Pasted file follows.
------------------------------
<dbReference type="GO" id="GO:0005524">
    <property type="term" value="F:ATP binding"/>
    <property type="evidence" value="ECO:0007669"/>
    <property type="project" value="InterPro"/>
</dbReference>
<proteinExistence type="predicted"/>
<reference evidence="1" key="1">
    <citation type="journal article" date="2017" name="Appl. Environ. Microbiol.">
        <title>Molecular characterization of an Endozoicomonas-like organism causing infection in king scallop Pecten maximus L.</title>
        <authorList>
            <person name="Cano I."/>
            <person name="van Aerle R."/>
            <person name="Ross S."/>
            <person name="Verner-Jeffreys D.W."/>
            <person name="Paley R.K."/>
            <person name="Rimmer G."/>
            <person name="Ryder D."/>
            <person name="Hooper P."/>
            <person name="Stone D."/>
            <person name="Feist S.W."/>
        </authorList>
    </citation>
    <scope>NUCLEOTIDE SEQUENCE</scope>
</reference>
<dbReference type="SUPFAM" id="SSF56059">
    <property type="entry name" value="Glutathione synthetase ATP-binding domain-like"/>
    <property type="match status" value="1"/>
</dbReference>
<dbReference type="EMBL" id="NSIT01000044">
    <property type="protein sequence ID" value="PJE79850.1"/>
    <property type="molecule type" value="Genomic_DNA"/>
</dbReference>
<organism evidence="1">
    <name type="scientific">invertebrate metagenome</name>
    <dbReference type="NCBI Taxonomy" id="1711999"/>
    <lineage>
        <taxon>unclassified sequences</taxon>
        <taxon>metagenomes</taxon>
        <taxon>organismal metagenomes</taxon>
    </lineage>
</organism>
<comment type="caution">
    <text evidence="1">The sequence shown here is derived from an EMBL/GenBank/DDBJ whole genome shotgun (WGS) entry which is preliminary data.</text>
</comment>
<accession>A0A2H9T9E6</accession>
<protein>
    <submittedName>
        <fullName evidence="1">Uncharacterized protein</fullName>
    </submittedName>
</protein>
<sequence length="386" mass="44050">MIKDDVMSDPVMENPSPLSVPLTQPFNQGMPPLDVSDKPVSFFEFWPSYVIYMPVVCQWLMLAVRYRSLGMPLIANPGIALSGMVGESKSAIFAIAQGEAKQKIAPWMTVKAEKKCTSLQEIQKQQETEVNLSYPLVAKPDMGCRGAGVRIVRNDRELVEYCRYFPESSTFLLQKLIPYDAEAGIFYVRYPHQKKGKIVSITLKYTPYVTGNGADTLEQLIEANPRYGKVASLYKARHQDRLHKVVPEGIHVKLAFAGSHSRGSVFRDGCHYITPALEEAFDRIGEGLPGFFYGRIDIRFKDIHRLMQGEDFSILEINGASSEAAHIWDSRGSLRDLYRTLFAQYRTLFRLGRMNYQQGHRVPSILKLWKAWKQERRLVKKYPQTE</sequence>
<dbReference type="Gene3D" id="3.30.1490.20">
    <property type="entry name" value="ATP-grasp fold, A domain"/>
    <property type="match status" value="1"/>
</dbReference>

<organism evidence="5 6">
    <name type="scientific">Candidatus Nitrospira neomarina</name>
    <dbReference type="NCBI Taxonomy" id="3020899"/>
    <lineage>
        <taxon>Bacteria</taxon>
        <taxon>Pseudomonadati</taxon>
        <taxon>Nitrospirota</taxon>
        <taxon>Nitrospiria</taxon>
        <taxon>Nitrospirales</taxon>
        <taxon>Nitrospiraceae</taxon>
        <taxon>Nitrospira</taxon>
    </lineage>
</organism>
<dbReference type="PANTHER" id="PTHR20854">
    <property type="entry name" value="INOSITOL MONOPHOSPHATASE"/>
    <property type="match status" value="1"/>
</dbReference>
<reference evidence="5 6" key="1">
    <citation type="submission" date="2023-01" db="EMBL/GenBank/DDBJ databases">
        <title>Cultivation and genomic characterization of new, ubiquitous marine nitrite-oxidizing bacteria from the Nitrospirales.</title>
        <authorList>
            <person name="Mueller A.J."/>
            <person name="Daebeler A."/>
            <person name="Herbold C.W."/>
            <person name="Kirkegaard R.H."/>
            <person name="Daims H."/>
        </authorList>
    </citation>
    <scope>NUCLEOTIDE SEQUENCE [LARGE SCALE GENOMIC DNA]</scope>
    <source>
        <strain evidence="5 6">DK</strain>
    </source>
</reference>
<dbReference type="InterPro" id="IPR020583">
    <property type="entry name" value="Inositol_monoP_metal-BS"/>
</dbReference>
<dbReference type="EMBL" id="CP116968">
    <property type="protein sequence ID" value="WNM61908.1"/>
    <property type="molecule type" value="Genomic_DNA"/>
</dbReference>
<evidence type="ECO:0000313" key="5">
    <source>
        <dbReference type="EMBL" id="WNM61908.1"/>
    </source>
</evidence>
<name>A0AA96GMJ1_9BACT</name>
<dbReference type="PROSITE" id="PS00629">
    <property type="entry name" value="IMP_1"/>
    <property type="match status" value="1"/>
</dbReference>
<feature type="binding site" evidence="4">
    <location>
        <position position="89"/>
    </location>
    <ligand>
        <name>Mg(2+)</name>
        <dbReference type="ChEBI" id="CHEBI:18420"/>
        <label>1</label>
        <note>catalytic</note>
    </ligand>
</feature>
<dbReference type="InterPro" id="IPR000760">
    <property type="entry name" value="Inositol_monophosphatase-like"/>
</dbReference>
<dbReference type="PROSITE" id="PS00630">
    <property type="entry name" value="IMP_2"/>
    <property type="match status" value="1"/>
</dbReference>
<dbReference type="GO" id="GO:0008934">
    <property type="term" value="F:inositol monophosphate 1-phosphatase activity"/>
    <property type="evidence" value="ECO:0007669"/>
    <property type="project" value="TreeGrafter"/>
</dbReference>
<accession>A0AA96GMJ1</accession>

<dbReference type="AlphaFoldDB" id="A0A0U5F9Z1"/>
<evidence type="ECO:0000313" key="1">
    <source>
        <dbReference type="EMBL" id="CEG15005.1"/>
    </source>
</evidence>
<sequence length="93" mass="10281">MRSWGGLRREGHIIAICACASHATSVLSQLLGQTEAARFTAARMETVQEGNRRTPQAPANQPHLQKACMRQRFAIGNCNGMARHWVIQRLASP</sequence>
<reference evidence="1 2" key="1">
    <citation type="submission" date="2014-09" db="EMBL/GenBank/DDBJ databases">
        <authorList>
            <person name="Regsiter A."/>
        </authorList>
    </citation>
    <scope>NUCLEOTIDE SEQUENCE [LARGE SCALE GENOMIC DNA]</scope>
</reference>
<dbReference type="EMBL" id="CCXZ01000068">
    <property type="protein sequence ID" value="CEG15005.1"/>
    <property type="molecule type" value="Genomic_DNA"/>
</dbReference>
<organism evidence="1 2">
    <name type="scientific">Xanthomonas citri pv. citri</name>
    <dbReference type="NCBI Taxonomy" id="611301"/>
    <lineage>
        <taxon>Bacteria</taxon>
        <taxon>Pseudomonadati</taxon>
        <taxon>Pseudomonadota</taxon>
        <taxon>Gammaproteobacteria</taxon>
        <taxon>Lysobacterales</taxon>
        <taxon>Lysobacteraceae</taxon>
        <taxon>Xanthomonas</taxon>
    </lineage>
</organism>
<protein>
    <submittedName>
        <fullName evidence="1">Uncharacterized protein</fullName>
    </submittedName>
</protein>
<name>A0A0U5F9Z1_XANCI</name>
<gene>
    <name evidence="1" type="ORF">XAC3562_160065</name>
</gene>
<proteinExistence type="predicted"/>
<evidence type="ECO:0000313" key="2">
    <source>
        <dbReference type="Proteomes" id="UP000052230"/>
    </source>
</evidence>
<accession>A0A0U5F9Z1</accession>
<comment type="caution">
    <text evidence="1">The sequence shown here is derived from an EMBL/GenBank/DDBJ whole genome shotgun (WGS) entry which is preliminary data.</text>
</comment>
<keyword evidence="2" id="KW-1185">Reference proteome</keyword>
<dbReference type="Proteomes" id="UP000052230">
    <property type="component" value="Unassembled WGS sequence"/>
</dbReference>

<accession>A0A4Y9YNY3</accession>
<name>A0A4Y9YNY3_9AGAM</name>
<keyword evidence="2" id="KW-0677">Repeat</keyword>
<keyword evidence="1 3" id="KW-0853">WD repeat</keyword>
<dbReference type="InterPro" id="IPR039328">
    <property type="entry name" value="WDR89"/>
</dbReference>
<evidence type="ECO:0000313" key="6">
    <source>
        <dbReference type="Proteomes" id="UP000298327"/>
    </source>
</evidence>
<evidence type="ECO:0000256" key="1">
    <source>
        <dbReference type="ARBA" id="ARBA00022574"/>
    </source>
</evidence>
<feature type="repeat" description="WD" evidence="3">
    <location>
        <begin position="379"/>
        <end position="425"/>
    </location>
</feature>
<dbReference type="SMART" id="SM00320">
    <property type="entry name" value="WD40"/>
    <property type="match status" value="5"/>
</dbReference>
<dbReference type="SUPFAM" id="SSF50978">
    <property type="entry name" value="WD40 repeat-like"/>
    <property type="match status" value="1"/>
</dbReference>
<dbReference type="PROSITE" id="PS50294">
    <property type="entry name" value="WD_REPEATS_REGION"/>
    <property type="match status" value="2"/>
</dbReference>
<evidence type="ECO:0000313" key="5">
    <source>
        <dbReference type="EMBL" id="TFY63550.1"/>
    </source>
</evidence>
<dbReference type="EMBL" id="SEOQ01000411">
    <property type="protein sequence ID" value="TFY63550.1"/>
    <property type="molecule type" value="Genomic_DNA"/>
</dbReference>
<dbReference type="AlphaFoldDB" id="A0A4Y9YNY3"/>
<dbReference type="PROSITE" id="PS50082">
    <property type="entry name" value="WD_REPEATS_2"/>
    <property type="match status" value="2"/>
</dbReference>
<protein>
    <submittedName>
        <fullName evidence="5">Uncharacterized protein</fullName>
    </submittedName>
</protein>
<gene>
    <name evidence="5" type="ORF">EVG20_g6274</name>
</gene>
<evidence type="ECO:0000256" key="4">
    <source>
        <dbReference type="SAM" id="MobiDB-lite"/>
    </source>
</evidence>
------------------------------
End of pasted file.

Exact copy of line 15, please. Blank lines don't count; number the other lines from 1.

            <person name="Paley R.K."/>